Local physicians discuss the field of cardiology
By: LaNeta Crighton
In the magazine this month, we profile various local cardiologists. They share the rest of their story online.
Paul H. Dillahunt, II, M.D.
Chief of Cardiology, Baptist Medical Center
Professional Challenges: My dad and brother were both physicians, and I grew up working in my dad’s office. Now the relationship with patients has become more strained. The logistics of medicine mean we do more and more in less and less time. Computerized medical records have also been a big challenge in the last year or two. It can make medicine less personal. I try to find ways around that like positioning the computer where the patient and I can both work on it together. We have to continue to find creative solutions.
The Next Five Years: I’m hoping even more things can be done less invasively. Statins have decreased heart attacks, and we may see improvements in that area. I also hope Americans will embrace the idea of taking care of their own health. I’m a big fan of cardiac rehab, and it’s never been more popular. Better awareness is the first step.
Mark Mostovych, M.D.
Chief, Cardiovascular & Thoracic Surgery, St. Vincent’s
Most Rewarding Part of My Profession: Taking someone on death’s doorstep and helping them walk out of the hospital in a few days. Also seeing the gratitude in a family’s eyes and hearing it in their voices when you give them back their loved one.
Biggest Challenges: The fact you do lose some patients. There’s also the politics of being a doctor today – dealing with reimbursement, administrative issues and not being able to coach my son’s team because of my call schedule. Thankfully, my wife does a great job of managing things without me.
In 2013, I’m Looking Forward To: We recently launched TAVR at St. Vincent’s. We’re able to replace the aortic valve with a catheter using a very minimal incision and no heart lung machine. It’s a very dramatic change. There is also a lot of technology coming out to make patient care even better.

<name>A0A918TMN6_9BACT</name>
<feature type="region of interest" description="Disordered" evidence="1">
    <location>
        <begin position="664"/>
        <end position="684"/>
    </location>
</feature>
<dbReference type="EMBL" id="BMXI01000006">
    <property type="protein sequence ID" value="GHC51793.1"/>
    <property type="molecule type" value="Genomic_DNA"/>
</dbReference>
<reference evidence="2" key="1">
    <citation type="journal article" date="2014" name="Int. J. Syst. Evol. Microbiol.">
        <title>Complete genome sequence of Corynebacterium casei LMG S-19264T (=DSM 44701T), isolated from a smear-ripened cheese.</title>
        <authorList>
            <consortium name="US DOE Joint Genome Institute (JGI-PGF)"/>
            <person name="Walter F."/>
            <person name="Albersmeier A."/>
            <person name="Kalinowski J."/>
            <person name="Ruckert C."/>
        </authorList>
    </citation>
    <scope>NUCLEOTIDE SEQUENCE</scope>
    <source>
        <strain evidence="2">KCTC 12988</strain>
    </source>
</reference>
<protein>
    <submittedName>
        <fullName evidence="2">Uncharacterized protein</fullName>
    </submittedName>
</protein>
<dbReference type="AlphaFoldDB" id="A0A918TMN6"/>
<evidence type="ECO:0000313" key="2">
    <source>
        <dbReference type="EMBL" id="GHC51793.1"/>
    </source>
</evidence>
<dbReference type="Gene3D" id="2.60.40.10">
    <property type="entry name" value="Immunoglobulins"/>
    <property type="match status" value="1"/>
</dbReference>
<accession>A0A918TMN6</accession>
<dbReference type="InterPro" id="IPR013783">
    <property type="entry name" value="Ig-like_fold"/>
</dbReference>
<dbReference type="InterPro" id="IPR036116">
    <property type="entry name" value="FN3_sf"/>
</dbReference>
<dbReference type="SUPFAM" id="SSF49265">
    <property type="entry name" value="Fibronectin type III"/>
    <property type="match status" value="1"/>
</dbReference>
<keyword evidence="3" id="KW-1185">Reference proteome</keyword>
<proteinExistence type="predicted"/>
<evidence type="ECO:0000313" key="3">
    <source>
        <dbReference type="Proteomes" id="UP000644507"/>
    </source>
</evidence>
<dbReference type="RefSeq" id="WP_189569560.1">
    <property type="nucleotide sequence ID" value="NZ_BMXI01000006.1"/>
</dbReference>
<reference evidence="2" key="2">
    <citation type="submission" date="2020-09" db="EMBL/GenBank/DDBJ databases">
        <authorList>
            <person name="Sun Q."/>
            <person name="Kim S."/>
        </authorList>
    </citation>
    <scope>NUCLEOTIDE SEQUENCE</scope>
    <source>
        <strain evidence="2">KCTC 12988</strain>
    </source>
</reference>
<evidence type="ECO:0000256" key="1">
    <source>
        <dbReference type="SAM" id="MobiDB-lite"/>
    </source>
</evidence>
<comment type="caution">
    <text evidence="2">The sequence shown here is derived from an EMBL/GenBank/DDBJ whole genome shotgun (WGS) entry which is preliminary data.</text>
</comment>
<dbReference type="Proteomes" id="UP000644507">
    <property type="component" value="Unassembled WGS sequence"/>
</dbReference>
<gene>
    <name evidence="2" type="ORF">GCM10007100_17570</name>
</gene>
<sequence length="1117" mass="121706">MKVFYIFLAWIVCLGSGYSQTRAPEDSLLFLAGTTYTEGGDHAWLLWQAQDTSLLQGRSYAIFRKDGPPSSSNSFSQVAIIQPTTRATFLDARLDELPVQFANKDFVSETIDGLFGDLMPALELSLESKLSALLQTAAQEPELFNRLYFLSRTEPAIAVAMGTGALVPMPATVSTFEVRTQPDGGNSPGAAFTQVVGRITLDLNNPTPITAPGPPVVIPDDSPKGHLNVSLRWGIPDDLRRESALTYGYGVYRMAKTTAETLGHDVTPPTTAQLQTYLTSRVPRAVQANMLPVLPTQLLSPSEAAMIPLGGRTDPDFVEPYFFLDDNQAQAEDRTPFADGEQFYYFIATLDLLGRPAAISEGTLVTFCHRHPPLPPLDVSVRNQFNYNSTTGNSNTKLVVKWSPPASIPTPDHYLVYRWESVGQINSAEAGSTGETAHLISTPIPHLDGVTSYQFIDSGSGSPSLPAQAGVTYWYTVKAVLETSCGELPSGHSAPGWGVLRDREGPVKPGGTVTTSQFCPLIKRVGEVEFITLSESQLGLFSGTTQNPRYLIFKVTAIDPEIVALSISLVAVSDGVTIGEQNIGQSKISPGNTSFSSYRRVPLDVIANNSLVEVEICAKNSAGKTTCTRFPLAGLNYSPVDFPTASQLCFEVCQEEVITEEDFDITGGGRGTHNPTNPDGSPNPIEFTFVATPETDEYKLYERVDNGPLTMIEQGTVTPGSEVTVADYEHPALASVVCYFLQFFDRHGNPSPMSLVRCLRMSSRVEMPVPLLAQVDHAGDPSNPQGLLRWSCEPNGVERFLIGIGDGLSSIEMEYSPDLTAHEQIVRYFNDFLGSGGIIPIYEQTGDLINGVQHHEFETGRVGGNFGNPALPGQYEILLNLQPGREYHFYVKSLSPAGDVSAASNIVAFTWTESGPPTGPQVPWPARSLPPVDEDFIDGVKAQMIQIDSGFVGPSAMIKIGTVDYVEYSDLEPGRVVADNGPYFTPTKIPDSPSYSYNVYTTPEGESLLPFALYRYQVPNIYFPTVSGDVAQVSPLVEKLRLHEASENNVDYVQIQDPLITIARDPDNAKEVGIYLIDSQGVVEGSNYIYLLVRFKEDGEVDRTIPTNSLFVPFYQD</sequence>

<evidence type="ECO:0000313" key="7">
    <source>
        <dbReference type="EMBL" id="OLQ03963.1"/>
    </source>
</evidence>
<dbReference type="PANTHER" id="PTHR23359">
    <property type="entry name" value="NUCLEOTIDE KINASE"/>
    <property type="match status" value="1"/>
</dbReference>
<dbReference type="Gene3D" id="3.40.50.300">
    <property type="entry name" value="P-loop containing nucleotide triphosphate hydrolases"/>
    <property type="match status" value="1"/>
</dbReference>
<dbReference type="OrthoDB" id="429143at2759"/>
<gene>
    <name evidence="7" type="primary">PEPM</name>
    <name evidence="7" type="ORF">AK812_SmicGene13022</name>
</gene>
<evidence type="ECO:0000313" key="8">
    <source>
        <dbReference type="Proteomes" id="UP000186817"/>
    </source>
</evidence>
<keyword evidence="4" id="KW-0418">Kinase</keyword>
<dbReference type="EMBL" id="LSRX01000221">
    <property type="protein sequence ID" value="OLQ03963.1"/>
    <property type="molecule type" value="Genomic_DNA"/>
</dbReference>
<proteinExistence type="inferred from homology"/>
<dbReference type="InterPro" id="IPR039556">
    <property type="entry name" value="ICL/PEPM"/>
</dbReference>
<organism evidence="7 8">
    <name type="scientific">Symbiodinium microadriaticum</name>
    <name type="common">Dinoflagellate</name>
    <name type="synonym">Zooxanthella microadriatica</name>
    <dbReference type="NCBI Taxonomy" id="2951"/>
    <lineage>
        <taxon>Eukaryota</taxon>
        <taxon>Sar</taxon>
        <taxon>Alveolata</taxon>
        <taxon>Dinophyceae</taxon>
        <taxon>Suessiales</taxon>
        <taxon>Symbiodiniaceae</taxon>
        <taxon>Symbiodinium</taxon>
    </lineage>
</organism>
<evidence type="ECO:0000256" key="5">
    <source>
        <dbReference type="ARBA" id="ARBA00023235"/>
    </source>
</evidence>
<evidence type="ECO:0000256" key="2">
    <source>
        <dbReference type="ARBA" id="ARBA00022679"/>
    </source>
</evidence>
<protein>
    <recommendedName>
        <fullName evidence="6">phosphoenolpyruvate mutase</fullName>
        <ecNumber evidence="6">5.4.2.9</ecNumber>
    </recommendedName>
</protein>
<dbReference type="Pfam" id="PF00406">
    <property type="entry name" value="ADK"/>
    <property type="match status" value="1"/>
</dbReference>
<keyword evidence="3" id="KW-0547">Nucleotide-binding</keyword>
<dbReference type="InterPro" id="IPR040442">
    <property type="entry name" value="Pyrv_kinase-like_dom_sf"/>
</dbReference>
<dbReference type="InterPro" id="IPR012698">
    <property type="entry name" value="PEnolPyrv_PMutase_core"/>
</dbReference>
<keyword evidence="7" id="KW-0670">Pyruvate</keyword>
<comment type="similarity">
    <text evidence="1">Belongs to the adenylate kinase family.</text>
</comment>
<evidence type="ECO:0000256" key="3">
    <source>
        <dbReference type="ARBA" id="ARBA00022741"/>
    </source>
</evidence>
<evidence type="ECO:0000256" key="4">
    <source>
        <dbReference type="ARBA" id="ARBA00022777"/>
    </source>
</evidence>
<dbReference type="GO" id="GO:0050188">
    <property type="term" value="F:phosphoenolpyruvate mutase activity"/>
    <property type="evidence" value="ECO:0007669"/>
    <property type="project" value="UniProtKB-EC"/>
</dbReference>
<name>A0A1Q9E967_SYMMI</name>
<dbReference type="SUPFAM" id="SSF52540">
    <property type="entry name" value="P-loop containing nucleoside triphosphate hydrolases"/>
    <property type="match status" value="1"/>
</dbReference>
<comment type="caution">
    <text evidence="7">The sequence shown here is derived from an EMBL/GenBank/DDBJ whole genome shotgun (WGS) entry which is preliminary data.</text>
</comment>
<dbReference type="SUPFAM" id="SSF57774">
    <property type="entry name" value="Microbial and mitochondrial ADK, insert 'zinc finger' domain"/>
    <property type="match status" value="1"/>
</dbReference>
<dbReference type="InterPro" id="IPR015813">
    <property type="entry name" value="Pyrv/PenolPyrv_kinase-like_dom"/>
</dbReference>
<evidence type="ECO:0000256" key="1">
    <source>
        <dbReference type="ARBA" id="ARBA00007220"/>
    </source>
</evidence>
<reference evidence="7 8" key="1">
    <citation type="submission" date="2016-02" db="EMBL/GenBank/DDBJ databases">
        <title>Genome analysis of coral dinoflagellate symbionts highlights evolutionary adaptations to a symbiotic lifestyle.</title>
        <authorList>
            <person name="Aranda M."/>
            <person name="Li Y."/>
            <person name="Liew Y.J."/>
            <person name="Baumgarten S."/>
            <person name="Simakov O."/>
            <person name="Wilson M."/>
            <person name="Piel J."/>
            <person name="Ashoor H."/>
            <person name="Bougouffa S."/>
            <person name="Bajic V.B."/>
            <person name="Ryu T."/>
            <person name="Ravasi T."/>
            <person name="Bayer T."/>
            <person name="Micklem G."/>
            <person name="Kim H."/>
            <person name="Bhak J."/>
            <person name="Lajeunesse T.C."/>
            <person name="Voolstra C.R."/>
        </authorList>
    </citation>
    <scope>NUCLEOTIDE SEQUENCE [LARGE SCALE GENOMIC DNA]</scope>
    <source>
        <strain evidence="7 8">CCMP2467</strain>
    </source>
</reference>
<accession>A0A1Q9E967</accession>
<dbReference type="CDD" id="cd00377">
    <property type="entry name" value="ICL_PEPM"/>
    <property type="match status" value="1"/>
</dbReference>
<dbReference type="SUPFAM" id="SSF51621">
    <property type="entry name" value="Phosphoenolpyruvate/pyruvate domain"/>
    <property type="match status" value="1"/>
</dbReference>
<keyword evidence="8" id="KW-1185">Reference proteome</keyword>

Theodore (Ted) Bass, M.D.
Chief, Division of Cardiology, UF & Shands Jacksonville
Most Significant Changes In Recent Years: We’re a very procedural based subspecialty so we’re always looking at wires, balloons and percutaneous catheters. But we now also address more global concerns such as outcomes and efficiency. We can apply interventional cardiology techniques more safely to structural and coronary artery disease. We’ve seen significant improvements including lifestyle advances, medications and reduced mortality. It’s an absolute watershed time in the field.
Where You See the Field in 5 Years: We’ll be very focused on quality of care. We’re seeking the best care for the patient and the best utilization of resources. In the end, it’s about what are we doing for the patient. Are we improving quality of life? Extending life? We’re a very evidence driven specialty.
Michael S. Levy, M.D.
Interventional Cardiologist, Mayo Clinic
Greatest Challenges as a Cardiologist: Some patients learn from a brush with death, but others don’t. Some still don’t want to take responsibility for their health. It’s wonderful when we have the opportunity to change the course of things, to help a patient recover from a bad event or even stop them from dying.
In the Future: We’re at the tip of the iceberg now, and technology will continue to change. We may see dissolving stents that disappear after they do their job. Personalized medicine is developing. We’ll be tailoring medications to genotypes and developing new therapies and devices to stop heart attacks. U.S. healthcare is in a state of flux. We’ll need to deliver the best care in the most consistent way and grow the programs most helpful to people.
Yazan Khatib, M.D.
First Coast Cardiovascular Institute
Off the Clock: I’m active within the community, involved in the World Affairs Council, Save a Leg, Save a Life Foundation, and a supporter of interfaith and intercultural dialogue. Last year, I was humbled and proud to be a recipient of OneJax’s Humanitarian Award. Also, I enjoy serving on the board of the school my children attend. My wife is very supportive by both participating in my activities and allowing me time to pursue them. Mostly, I enjoy family time, playing in the pool with the kids, bowling or just cuddling up with them at home for movie night.
Professional Challenges: Each day, I’m confronted with more patients with serious health issues, tougher blockages, high-risk amputations, heart attacks or stroke. As a trained professional, I must decide what would be the best treatment for the patient. When the benefits outweigh the risks in such sick patients, I would never hesitate to take on an 8-hour procedure. As far as our practice is concerned, we’re like most other physician practices – faced with mounting challenges due to healthcare reform and other issues. However, our mission remains the same – to provide exceptional patient-centered care.
In 2013, I’m Looking Forward To: Spending more time with my family, and nurturing the good relationships I have with my colleagues and coworkers. I feel blessed to be working among some of the most talented and skilled professionals, who have entrusted me to lead our practice into the next frontier. Our mutual respect for each other is built on integrity and vision to help our patients with the most innovative and attentive care possible.